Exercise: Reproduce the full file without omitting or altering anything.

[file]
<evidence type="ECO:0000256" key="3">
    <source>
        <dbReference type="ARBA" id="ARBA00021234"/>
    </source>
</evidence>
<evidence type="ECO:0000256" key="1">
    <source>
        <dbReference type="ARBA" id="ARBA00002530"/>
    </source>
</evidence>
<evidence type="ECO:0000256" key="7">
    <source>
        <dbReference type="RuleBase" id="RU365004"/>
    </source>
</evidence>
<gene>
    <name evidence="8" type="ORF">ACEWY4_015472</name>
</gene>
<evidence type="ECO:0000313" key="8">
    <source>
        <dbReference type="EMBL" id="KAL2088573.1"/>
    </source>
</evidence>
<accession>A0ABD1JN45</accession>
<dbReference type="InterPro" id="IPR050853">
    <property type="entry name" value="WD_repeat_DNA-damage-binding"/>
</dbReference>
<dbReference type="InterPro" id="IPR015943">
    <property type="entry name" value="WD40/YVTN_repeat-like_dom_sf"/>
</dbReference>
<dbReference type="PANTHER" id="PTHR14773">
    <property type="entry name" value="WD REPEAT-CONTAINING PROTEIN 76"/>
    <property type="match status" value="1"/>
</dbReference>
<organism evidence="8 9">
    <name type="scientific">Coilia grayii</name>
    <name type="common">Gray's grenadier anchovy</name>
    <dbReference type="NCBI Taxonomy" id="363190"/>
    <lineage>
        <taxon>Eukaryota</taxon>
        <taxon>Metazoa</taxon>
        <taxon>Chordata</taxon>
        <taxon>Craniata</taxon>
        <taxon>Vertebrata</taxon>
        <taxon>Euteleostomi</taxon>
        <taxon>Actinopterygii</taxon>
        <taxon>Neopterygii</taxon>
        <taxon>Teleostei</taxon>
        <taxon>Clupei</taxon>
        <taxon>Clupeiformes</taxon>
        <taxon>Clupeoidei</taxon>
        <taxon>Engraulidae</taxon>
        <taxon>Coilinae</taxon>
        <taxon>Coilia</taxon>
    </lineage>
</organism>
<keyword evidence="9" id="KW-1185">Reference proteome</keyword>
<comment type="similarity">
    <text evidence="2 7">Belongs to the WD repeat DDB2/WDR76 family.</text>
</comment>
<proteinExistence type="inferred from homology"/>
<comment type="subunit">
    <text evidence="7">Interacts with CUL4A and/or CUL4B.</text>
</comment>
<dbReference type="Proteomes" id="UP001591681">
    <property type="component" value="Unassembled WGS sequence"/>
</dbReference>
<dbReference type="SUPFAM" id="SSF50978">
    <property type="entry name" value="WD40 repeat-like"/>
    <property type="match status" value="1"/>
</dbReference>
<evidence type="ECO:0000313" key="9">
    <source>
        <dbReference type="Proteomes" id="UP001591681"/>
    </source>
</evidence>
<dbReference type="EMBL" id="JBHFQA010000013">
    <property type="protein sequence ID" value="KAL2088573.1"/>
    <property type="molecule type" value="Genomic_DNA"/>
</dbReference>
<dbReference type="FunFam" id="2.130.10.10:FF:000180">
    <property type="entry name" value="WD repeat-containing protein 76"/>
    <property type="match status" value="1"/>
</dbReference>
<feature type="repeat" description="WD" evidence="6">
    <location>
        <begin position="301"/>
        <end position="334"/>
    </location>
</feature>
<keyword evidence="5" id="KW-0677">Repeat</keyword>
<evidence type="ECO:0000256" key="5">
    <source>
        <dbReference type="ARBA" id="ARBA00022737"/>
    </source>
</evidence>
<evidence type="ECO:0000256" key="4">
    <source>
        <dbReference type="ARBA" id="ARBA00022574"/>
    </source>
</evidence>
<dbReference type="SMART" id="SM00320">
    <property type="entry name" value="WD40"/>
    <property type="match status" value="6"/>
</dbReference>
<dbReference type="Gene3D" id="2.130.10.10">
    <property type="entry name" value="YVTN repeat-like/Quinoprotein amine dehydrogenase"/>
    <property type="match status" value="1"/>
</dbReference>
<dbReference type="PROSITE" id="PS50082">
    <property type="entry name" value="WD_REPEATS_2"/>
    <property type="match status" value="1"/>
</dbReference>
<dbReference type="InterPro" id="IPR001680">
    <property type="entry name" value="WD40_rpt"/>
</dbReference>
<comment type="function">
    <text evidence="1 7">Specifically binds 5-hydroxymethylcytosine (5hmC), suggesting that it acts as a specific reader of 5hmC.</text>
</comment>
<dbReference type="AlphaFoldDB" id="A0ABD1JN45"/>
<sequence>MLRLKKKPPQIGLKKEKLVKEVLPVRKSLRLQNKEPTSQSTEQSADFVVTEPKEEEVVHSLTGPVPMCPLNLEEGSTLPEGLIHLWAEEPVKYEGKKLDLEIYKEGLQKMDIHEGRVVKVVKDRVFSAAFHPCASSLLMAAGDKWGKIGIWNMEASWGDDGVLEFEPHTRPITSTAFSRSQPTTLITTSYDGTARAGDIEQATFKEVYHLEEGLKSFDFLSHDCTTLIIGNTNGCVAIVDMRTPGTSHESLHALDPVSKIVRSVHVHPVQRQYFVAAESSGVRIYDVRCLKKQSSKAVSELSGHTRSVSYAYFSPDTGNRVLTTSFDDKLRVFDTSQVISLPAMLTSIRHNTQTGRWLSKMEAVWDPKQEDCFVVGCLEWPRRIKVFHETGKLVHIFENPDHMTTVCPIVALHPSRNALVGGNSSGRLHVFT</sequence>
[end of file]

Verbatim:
<evidence type="ECO:0000256" key="3">
    <source>
        <dbReference type="ARBA" id="ARBA00021234"/>
    </source>
</evidence>
<evidence type="ECO:0000256" key="1">
    <source>
        <dbReference type="ARBA" id="ARBA00002530"/>
    </source>
</evidence>
<evidence type="ECO:0000256" key="7">
    <source>
        <dbReference type="RuleBase" id="RU365004"/>
    </source>
</evidence>
<gene>
    <name evidence="8" type="ORF">ACEWY4_015472</name>
</gene>
<evidence type="ECO:0000313" key="8">
    <source>
        <dbReference type="EMBL" id="KAL2088573.1"/>
    </source>
</evidence>
<accession>A0ABD1JN45</accession>
<dbReference type="InterPro" id="IPR050853">
    <property type="entry name" value="WD_repeat_DNA-damage-binding"/>
</dbReference>
<dbReference type="InterPro" id="IPR015943">
    <property type="entry name" value="WD40/YVTN_repeat-like_dom_sf"/>
</dbReference>
<dbReference type="PANTHER" id="PTHR14773">
    <property type="entry name" value="WD REPEAT-CONTAINING PROTEIN 76"/>
    <property type="match status" value="1"/>
</dbReference>
<organism evidence="8 9">
    <name type="scientific">Coilia grayii</name>
    <name type="common">Gray's grenadier anchovy</name>
    <dbReference type="NCBI Taxonomy" id="363190"/>
    <lineage>
        <taxon>Eukaryota</taxon>
        <taxon>Metazoa</taxon>
        <taxon>Chordata</taxon>
        <taxon>Craniata</taxon>
        <taxon>Vertebrata</taxon>
        <taxon>Euteleostomi</taxon>
        <taxon>Actinopterygii</taxon>
        <taxon>Neopterygii</taxon>
        <taxon>Teleostei</taxon>
        <taxon>Clupei</taxon>
        <taxon>Clupeiformes</taxon>
        <taxon>Clupeoidei</taxon>
        <taxon>Engraulidae</taxon>
        <taxon>Coilinae</taxon>
        <taxon>Coilia</taxon>
    </lineage>
</organism>
<keyword evidence="9" id="KW-1185">Reference proteome</keyword>
<comment type="similarity">
    <text evidence="2 7">Belongs to the WD repeat DDB2/WDR76 family.</text>
</comment>
<proteinExistence type="inferred from homology"/>
<comment type="subunit">
    <text evidence="7">Interacts with CUL4A and/or CUL4B.</text>
</comment>
<dbReference type="Proteomes" id="UP001591681">
    <property type="component" value="Unassembled WGS sequence"/>
</dbReference>
<dbReference type="SUPFAM" id="SSF50978">
    <property type="entry name" value="WD40 repeat-like"/>
    <property type="match status" value="1"/>
</dbReference>
<evidence type="ECO:0000313" key="9">
    <source>
        <dbReference type="Proteomes" id="UP001591681"/>
    </source>
</evidence>
<dbReference type="EMBL" id="JBHFQA010000013">
    <property type="protein sequence ID" value="KAL2088573.1"/>
    <property type="molecule type" value="Genomic_DNA"/>
</dbReference>
<dbReference type="FunFam" id="2.130.10.10:FF:000180">
    <property type="entry name" value="WD repeat-containing protein 76"/>
    <property type="match status" value="1"/>
</dbReference>
<feature type="repeat" description="WD" evidence="6">
    <location>
        <begin position="301"/>
        <end position="334"/>
    </location>
</feature>
<keyword evidence="5" id="KW-0677">Repeat</keyword>
<evidence type="ECO:0000256" key="5">
    <source>
        <dbReference type="ARBA" id="ARBA00022737"/>
    </source>
</evidence>
<evidence type="ECO:0000256" key="4">
    <source>
        <dbReference type="ARBA" id="ARBA00022574"/>
    </source>
</evidence>
<dbReference type="SMART" id="SM00320">
    <property type="entry name" value="WD40"/>
    <property type="match status" value="6"/>
</dbReference>
<dbReference type="Gene3D" id="2.130.10.10">
    <property type="entry name" value="YVTN repeat-like/Quinoprotein amine dehydrogenase"/>
    <property type="match status" value="1"/>
</dbReference>
<dbReference type="PROSITE" id="PS50082">
    <property type="entry name" value="WD_REPEATS_2"/>
    <property type="match status" value="1"/>
</dbReference>
<dbReference type="InterPro" id="IPR001680">
    <property type="entry name" value="WD40_rpt"/>
</dbReference>
<comment type="function">
    <text evidence="1 7">Specifically binds 5-hydroxymethylcytosine (5hmC), suggesting that it acts as a specific reader of 5hmC.</text>
</comment>
<dbReference type="AlphaFoldDB" id="A0ABD1JN45"/>
<sequence>MLRLKKKPPQIGLKKEKLVKEVLPVRKSLRLQNKEPTSQSTEQSADFVVTEPKEEEVVHSLTGPVPMCPLNLEEGSTLPEGLIHLWAEEPVKYEGKKLDLEIYKEGLQKMDIHEGRVVKVVKDRVFSAAFHPCASSLLMAAGDKWGKIGIWNMEASWGDDGVLEFEPHTRPITSTAFSRSQPTTLITTSYDGTARAGDIEQATFKEVYHLEEGLKSFDFLSHDCTTLIIGNTNGCVAIVDMRTPGTSHESLHALDPVSKIVRSVHVHPVQRQYFVAAESSGVRIYDVRCLKKQSSKAVSELSGHTRSVSYAYFSPDTGNRVLTTSFDDKLRVFDTSQVISLPAMLTSIRHNTQTGRWLSKMEAVWDPKQEDCFVVGCLEWPRRIKVFHETGKLVHIFENPDHMTTVCPIVALHPSRNALVGGNSSGRLHVFT</sequence>